After declaring independence from Great Britain, one of the first orders of business for the freshly-seceded Thirteen Colonies was to fly a new flag. So on June 14, 1777, the Second Continental Congress passed the first Flag Act, which read:
"Resolved, That the flag of the United States be made of thirteen stripes, alternate red and white; that the union be thirteen stars, white in a blue field, representing a new Constellation."
And so was formalized the first version of our "Stars and Stripes."
But Flag Day wasn't actually celebrated until nearly a century later. The earliest reference to any sort of "Flag Day" is cited in Kansas: a Cyclopedia of State History (Standard Publishing Company, 1912), which gives credit to George Morris of Hartford, Conn. It reads:
"To George Morris of Hartford, Conn., is popularly given the credit of suggesting "Flag Day," the occasion being in honor of the adoption of the American flag on June 14, 1777. The city of Hartford observed the day in 1861, carrying out a program of a patriotic order, praying for the success of the Federal arms and the preservation of the Union."
But while Morris is generally regarded as the person who came up with the idea for the holiday, Bernard J. Cigrand is typically recognized as the "Father of Flag Day," the person who made the holiday a tradition.
In 1885, while working as a grade school teacher in Waubeka, Wisconsin, Cigrand held the first formal observance of Flag Day at the Stony High School. From the late 1880s forward, Cigrand traveled the country promoting patriotism and respect for the flag, pushing for an annual day of observance on June 14. In 1886 he moved to Chicago to attend dental school, and while there publicly proposed an annual observance of the birth of the United States flag in an article titled "The Fourteenth of June," published in the Chicago Argus newspaper.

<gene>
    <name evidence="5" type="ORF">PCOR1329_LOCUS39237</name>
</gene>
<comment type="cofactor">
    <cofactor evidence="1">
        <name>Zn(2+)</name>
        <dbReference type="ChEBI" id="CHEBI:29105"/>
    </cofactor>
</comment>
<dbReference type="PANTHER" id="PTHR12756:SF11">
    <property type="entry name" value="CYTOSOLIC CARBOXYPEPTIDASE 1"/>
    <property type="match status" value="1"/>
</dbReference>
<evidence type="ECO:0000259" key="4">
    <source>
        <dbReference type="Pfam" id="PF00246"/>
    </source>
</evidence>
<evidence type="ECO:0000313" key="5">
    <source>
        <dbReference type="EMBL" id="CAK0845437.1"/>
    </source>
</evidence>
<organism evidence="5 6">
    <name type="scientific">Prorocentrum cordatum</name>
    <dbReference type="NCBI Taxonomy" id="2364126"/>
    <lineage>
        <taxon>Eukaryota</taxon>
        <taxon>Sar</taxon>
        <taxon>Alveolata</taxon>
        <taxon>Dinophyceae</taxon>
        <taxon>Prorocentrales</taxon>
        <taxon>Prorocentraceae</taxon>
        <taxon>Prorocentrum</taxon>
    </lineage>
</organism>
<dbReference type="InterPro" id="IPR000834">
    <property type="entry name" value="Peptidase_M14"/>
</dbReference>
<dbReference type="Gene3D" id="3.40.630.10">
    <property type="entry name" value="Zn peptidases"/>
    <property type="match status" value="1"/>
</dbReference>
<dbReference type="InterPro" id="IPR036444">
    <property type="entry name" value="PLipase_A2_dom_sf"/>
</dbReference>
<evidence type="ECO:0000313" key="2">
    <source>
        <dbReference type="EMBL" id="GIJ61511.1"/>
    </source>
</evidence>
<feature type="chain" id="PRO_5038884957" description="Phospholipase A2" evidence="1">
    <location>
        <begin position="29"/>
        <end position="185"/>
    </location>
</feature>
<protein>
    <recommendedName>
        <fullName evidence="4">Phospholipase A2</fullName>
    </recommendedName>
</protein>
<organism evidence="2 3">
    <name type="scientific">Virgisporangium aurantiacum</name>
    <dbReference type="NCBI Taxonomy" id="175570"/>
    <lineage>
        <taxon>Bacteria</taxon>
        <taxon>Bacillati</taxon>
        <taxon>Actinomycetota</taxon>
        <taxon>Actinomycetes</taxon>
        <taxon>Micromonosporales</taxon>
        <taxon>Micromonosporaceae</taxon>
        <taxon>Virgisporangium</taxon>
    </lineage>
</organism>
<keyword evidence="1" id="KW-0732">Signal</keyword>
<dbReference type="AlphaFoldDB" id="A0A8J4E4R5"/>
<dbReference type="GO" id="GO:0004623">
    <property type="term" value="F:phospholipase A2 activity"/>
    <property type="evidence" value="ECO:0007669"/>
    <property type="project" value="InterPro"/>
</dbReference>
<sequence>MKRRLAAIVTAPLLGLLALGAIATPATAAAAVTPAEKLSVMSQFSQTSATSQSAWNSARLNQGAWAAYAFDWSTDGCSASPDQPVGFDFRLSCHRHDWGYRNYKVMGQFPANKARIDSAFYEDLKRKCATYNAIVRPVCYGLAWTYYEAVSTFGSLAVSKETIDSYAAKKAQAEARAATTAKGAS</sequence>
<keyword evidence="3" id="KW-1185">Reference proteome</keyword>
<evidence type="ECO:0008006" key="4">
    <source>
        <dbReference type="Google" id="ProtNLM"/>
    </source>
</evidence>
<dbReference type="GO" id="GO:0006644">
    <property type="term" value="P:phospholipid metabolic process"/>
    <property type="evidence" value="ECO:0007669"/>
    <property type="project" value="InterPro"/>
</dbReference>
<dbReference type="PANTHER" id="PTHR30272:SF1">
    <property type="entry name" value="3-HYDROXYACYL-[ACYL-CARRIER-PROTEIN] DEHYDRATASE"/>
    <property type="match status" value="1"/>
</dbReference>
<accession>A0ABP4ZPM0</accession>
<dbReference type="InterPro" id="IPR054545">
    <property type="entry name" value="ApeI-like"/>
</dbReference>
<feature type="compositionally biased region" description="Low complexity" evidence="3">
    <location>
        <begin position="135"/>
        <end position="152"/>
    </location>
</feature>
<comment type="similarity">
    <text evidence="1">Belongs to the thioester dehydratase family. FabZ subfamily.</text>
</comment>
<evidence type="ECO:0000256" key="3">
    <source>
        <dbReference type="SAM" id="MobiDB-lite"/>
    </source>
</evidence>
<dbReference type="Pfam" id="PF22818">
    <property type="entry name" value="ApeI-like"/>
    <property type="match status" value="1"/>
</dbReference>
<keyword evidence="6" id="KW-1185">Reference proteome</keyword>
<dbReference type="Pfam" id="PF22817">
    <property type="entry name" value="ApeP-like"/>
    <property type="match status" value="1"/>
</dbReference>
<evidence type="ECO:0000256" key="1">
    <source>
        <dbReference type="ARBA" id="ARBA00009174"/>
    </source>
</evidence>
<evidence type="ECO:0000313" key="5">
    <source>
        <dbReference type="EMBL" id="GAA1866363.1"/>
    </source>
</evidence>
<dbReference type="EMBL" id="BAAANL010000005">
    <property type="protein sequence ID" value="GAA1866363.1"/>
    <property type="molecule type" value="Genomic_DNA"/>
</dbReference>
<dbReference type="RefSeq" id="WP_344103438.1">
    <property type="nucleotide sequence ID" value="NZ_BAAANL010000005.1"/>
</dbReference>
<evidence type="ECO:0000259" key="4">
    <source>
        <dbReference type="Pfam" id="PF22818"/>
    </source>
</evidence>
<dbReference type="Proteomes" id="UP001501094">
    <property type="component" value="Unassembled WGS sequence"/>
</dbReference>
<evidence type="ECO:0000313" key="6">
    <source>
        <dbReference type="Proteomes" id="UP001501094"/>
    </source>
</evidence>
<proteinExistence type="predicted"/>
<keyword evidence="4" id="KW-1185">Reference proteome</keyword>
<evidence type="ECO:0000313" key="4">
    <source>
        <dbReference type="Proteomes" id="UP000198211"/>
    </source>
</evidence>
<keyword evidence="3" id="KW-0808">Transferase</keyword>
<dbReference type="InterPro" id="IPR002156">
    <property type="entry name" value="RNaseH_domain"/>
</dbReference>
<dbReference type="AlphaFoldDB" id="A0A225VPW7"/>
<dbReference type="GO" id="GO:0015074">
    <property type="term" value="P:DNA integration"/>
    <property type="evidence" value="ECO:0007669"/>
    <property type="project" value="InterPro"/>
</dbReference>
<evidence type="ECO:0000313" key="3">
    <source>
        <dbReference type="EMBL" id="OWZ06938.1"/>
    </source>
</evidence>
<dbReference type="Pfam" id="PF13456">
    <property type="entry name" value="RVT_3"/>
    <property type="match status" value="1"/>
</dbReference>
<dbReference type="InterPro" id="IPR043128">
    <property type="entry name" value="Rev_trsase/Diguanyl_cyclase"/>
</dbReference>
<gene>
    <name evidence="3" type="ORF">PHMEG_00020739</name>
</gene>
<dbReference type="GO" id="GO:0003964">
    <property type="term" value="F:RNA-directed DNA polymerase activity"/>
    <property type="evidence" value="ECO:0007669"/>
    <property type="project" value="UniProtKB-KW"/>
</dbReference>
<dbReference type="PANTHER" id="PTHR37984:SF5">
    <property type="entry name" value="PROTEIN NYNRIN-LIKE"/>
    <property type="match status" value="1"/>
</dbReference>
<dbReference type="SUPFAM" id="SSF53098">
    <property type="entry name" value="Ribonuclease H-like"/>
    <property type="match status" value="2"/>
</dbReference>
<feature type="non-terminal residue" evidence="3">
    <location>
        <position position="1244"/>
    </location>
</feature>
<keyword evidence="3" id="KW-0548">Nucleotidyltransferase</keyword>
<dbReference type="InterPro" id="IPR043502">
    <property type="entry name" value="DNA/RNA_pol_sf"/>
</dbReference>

Cigrand kept at it. In June 1888, he advocated for the holiday in front of the "Sons of America". The organization founded a magazine, American Standard, in order to promote reverence for American emblems; Cigrand was made editor-in-chief and further promoted the holiday.
The holiday really took off in 1894 when, on the third Saturday in June, 300,000 public school children participated in a Flag Day celebration in Chicago. The event was so successful that it was repeated the next year.
The anniversary of the Flag Resolution of 1777 was officially established by the Proclamation of President Woodrow Wilson on May 30, 1916. Flag Day was celebrated in various communities for years after Wilson's proclamation, but it was not until August 3, 1949, that President Truman signed an Act of Congress designating June 14 of each year as National Flag Day.
Follow Life's Little Mysteries on Twitter @llmysteries, then join us on Facebook.